Trout is one of the world’s most sought-after fish species loved by both conventional and fly anglers. Unfortunately, a trout is a more delicate fish compared to others. Requiring a bit of care if the plan is to release it. I’m not one of those guys that releases every fish I catch. Heck – a fresh walleye dinner is a mouth watering treat in my household. I mostly love the places that trout live and the relaxation that comes with pursing trout.
Trout are a delicate fish to handle. Unlike Bass they don’t have a strong jaw and they’re scales are small and thin. I recommend THREE things when handling trout:
- FAST, plan out the fight to quickly fight, net and record your catch.
- SOFT and WET, trout need to stay wet. This means hands, nets and shallows. Dragging a trout through a shallow gravel bar is a No-No.
- SUPPORT, Don’t squeeze or tail a trophy. Your wet hands should be under the fish. Your net should be big enough to support the trout without balling the fish up.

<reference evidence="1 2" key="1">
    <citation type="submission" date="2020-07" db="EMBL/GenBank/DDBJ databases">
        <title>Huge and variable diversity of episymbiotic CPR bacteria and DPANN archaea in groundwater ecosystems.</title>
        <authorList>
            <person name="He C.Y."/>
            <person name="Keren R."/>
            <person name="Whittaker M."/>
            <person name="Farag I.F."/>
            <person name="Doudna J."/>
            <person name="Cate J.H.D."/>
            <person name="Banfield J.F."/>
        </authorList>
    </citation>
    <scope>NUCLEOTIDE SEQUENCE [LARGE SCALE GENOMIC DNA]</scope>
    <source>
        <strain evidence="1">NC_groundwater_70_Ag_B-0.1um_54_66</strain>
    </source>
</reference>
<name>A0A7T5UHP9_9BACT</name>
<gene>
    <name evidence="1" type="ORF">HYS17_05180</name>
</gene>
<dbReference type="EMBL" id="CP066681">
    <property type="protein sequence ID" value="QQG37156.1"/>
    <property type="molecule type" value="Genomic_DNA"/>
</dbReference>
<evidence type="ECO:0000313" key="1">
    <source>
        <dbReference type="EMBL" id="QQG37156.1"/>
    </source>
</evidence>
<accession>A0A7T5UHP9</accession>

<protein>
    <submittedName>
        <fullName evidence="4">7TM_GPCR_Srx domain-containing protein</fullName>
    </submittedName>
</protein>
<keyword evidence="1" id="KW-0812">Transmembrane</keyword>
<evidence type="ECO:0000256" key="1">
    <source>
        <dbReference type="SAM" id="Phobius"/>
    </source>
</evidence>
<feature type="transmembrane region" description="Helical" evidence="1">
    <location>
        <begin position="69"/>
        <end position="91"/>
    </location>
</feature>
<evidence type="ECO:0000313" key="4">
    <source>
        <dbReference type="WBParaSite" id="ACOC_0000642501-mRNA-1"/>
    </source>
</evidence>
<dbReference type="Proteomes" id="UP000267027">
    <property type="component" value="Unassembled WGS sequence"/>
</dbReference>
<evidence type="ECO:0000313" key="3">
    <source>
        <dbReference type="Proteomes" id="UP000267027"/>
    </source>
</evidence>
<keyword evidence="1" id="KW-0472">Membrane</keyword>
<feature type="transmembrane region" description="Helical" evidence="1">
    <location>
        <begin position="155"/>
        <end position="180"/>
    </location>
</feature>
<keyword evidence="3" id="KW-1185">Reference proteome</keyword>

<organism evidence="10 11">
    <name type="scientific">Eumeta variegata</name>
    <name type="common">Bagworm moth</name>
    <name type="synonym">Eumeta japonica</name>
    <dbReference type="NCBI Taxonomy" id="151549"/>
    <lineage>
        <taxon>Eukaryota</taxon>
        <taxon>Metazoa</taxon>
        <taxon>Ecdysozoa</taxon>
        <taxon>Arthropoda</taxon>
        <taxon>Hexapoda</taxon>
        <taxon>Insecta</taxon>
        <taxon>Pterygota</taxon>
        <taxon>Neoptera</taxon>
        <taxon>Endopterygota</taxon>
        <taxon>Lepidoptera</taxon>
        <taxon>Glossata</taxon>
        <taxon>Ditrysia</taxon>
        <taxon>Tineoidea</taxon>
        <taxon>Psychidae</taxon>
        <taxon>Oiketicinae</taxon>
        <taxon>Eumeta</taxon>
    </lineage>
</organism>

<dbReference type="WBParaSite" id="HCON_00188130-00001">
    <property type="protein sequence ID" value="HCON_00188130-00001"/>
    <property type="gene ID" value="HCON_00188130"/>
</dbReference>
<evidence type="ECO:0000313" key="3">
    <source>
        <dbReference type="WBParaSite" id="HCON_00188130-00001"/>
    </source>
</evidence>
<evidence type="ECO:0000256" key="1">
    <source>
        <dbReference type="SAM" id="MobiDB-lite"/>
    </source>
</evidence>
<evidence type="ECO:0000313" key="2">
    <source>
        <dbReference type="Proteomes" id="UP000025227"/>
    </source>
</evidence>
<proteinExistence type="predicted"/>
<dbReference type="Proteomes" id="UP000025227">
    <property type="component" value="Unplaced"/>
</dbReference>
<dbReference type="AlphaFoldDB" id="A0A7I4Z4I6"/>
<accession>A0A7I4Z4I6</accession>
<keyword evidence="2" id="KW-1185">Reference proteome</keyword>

Science has confirmed that all fish species, including trout, can feel pain and fear. After all, being hauled and impaled through a lake or river can be terrifying and painful. So, in this article, we’ll show you how to hold a trout after catching it if your main goal is releasing it afterward.
Unlike hunting, most fishing techniques can be considered unethical killing. So if you’re doing it for sport, you have to be very careful. After all, it is very unfair to release a traumatized fish back into the water after mishandling it and have it fight for its life for sport. Plus, without proper handling tips, you may end up killing the fish without knowing it.
Some fish species, like trout, are fragile creatures that have handling requirements to guarantee their survival.
In fact, a temperature change when lifted off the water is not suitable for this type of fish. Therefore, you must take additional precautions when releasing the trout when the weather is hot. After all, they are vulnerable and can be affected by the increase in temperature. (source)